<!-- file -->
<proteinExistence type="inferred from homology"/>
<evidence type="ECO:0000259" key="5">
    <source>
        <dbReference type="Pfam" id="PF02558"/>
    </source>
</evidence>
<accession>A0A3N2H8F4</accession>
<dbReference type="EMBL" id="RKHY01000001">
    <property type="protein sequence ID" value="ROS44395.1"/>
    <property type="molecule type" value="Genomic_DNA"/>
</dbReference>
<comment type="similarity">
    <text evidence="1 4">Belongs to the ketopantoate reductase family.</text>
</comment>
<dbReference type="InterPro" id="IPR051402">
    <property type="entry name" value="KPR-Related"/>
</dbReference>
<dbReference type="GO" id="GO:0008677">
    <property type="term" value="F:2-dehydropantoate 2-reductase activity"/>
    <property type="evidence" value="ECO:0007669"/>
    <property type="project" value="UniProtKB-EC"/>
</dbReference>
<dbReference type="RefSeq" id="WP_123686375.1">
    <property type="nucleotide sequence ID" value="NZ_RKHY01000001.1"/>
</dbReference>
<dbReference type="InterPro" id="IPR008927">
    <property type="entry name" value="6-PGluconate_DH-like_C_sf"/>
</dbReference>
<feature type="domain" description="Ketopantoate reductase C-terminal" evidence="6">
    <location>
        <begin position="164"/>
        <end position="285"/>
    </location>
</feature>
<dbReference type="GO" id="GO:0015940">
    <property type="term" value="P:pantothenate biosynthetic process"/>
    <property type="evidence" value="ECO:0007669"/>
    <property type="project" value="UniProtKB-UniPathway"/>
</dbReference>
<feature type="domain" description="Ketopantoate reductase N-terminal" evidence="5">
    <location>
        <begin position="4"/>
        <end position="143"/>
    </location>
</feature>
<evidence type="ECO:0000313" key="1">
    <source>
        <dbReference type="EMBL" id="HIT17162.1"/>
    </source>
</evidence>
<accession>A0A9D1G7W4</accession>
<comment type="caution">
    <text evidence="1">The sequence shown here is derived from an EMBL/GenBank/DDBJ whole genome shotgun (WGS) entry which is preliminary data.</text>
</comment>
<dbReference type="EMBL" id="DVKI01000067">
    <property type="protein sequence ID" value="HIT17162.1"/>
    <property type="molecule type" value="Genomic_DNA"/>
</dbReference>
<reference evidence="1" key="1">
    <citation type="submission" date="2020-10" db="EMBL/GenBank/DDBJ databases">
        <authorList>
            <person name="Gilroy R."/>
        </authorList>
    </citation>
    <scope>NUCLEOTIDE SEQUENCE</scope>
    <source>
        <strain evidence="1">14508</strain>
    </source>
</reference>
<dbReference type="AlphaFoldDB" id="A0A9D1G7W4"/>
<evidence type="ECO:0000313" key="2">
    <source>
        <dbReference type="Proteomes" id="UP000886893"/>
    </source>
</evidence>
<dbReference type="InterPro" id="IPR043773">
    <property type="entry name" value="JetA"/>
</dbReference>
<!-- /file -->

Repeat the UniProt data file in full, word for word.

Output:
<proteinExistence type="inferred from homology"/>
<evidence type="ECO:0000259" key="5">
    <source>
        <dbReference type="Pfam" id="PF02558"/>
    </source>
</evidence>
<accession>A0A3N2H8F4</accession>
<dbReference type="EMBL" id="RKHY01000001">
    <property type="protein sequence ID" value="ROS44395.1"/>
    <property type="molecule type" value="Genomic_DNA"/>
</dbReference>
<comment type="similarity">
    <text evidence="1 4">Belongs to the ketopantoate reductase family.</text>
</comment>
<dbReference type="InterPro" id="IPR051402">
    <property type="entry name" value="KPR-Related"/>
</dbReference>
<dbReference type="GO" id="GO:0008677">
    <property type="term" value="F:2-dehydropantoate 2-reductase activity"/>
    <property type="evidence" value="ECO:0007669"/>
    <property type="project" value="UniProtKB-EC"/>
</dbReference>
<dbReference type="RefSeq" id="WP_123686375.1">
    <property type="nucleotide sequence ID" value="NZ_RKHY01000001.1"/>
</dbReference>
<dbReference type="InterPro" id="IPR008927">
    <property type="entry name" value="6-PGluconate_DH-like_C_sf"/>
</dbReference>
<feature type="domain" description="Ketopantoate reductase C-terminal" evidence="6">
    <location>
        <begin position="164"/>
        <end position="285"/>
    </location>
</feature>
<dbReference type="GO" id="GO:0015940">
    <property type="term" value="P:pantothenate biosynthetic process"/>
    <property type="evidence" value="ECO:0007669"/>
    <property type="project" value="UniProtKB-UniPathway"/>
</dbReference>
<feature type="domain" description="Ketopantoate reductase N-terminal" evidence="5">
    <location>
        <begin position="4"/>
        <end position="143"/>
    </location>
</feature>
<evidence type="ECO:0000313" key="1">
    <source>
        <dbReference type="EMBL" id="HIT17162.1"/>
    </source>
</evidence>
<accession>A0A9D1G7W4</accession>
<comment type="caution">
    <text evidence="1">The sequence shown here is derived from an EMBL/GenBank/DDBJ whole genome shotgun (WGS) entry which is preliminary data.</text>
</comment>
<dbReference type="EMBL" id="DVKI01000067">
    <property type="protein sequence ID" value="HIT17162.1"/>
    <property type="molecule type" value="Genomic_DNA"/>
</dbReference>
<reference evidence="1" key="1">
    <citation type="submission" date="2020-10" db="EMBL/GenBank/DDBJ databases">
        <authorList>
            <person name="Gilroy R."/>
        </authorList>
    </citation>
    <scope>NUCLEOTIDE SEQUENCE</scope>
    <source>
        <strain evidence="1">14508</strain>
    </source>
</reference>
<dbReference type="AlphaFoldDB" id="A0A9D1G7W4"/>
<evidence type="ECO:0000313" key="2">
    <source>
        <dbReference type="Proteomes" id="UP000886893"/>
    </source>
</evidence>
<dbReference type="InterPro" id="IPR043773">
    <property type="entry name" value="JetA"/>
</dbReference>